In this version Corypheus was the Lord of Kirkwall, but got mad and was imprisoned by rebells. Over the centuries he could feel the pain of the slaves and mages, that died in the dungeons of Kirkwall, feel their suffering, hear the pleas for redemption of the Lyrium addicted Templars. The Lyrium also started to grow into his skin, so the voices turned really loud. It got only worse over the reign of Archtemplar Meredith and the experiments of Orsinos secret circle of blood mages. A lot of blood flew into the streets of Kirkwalls and Anders big ritual is the last straw to finally let him free. Maybe Hawke gets caught in the explosion and Corypheus resuces him, because he sees a likeminded spirit in them and himself? We don't know, but he leaves the city, the souls of tens of thousand dead people in his head, ready to change Thedas for the better, even if it doesn't want it.

 

I think this would fit good into the whole "sins, hate and miscommunication" - theme of the whole game and give Corypheus a certain aura of mystery around him. It would also be a good payoff, for all the hints the game spread through in-game documents.

 

 

Lets us choose one ending and live with it:  I never liked that we fought Meredith and Orsino no matter what we choose. I found it kind of cowardly. Either we live with our choice, or we don't. And it is still a bit hasty, that Orsino loses all his cool and turns into a big monster.

 

or

 

Meredith should be the final boss: If it doesn't change anything, stay with Meredith as the solidary antagonist. She had a good build-up and an interesting polarising personality and I like the idea, that she really loses it when she sees that Corypheus is HER fault. Maybe it is even Corypheus, who uses his magic, so she gets transformed by all the red Lyrium in her body she might have consumed over the year? It would be a good example of his might and there's kind of poetic irony in this transformative act.


Edited by Harry Easter, 12 February 2018 - 05:55 AM.

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#51
HoonDing

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Near the end of MotB, main character should have the possibility to use spirit-eater power to force Kelemvor unto the Prime Material Plane where you kill his avatar (a mere fighter 30/cleric 25/mage 28) with the rest of your ~level 30 party.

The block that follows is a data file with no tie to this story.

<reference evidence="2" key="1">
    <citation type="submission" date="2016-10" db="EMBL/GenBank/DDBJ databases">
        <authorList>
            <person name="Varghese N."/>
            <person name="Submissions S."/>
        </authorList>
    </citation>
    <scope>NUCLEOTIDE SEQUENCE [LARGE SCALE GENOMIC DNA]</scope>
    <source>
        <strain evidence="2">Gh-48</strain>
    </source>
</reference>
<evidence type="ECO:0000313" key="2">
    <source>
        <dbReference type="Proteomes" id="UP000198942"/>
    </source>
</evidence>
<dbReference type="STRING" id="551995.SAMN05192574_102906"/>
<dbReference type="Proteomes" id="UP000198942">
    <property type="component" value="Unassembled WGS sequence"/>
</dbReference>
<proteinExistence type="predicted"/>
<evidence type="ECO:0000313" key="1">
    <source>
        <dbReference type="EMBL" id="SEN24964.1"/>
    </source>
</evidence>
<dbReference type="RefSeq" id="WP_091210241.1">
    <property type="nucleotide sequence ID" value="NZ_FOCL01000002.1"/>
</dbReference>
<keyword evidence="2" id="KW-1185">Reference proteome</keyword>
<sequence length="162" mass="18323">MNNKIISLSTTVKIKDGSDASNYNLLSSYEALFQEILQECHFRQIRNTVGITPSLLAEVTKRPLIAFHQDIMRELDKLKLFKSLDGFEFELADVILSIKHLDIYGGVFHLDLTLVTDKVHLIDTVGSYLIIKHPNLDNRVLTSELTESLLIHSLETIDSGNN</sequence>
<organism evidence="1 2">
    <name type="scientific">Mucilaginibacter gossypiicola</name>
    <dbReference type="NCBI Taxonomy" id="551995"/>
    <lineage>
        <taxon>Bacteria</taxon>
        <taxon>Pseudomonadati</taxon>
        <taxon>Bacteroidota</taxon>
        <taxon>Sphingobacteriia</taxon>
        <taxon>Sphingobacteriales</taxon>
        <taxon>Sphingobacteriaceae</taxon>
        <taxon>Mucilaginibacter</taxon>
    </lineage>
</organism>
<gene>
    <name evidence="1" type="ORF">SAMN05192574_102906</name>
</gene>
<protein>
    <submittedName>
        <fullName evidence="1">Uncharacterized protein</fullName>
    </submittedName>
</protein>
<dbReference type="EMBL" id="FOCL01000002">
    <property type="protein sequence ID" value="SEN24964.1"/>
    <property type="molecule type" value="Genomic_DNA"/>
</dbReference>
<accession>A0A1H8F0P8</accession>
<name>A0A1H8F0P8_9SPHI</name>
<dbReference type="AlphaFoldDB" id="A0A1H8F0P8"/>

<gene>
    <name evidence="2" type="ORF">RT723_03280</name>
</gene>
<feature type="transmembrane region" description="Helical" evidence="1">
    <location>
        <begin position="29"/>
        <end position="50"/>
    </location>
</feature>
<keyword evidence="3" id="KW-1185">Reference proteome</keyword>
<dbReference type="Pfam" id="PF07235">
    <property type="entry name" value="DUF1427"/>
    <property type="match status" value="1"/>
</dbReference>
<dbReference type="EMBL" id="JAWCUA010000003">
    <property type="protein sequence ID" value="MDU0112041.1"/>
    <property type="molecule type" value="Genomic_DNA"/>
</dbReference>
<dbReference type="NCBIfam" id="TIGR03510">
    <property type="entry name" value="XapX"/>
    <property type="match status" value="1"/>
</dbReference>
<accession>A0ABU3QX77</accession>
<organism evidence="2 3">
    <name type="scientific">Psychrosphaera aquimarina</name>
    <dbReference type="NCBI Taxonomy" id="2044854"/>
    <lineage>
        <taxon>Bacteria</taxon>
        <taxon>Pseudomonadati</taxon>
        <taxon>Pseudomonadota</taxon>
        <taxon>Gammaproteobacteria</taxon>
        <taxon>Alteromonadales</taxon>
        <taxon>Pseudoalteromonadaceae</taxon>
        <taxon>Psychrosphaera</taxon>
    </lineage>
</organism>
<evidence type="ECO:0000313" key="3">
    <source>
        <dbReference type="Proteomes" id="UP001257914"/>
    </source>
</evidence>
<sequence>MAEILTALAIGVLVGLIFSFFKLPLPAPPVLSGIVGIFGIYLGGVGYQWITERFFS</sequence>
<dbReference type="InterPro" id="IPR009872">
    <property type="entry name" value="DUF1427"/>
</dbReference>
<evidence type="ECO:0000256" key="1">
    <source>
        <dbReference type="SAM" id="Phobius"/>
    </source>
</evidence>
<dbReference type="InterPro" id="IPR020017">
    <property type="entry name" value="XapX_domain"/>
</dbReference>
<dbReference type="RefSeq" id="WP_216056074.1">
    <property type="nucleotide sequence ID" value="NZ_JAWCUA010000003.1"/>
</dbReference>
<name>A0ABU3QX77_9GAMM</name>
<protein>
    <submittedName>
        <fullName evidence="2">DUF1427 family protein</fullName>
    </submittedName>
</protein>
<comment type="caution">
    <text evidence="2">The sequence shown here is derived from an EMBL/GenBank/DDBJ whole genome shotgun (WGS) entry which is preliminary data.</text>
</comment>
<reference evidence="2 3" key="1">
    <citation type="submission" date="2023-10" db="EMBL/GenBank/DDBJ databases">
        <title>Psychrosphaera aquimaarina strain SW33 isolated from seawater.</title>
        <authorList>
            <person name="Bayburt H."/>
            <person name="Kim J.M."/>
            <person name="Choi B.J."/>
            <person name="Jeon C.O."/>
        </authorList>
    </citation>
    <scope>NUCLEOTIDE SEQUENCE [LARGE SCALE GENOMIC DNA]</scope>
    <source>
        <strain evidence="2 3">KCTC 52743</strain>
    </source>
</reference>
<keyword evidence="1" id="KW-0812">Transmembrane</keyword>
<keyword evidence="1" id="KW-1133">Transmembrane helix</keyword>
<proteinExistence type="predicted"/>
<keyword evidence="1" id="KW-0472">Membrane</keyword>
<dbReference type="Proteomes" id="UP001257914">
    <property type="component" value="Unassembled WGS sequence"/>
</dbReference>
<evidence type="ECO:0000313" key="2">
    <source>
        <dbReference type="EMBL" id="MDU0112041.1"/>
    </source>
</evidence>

Edited by HoonDing, 06 February 2018 - 01:45 AM.


#52
Harry Easter

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Since part 2 is almost here, I wrote some ideas on

 

 

Pillars of Eternity 1

 

I wouldn't change much, because I found the first and third act very strong. Act 1 introduced us to the Dyrwood and the mentality of it's people and the bigger themes of the story, while act 3 had with the best quests and gave the narrative a very good conclusion and a good glimpse how different Eora really can be.

 

The second act was the weakest thought, but only three of the two bigger quests and those I would rewrite. Well them and 

 

Put more flashbacks into the game: at least one for every quest we ended. It worked in the Asylum and after the process and gave our backstory and Thaos real depth. A bit more interaction between our old self and the hight priest would've been fine. Besides, I enjoyed talking with the old madman.

 

Okay, now to the two main-quest:

 

Dyrford: I would just combine the Skaen Subplot with the actual interactings with the temple. In this case, the Leader of the Skaencultists would've been an Agent of the Leaden Key, who unites upset Dyrwoodians, to kill as much Natives and Animancers as possible, so the soulsucking machine gets more food faster and the gap between Glanfathans and Dyrwoodians becomes even bigger than it is now. Throw in a little talk with Skaen himself and the player would have got hints, that the gods aren't as unimpeachable as the players may have thought and the gods of rebells in the service of servants of the goddess of order would also have been a big hint, that the masters can also be the slaves.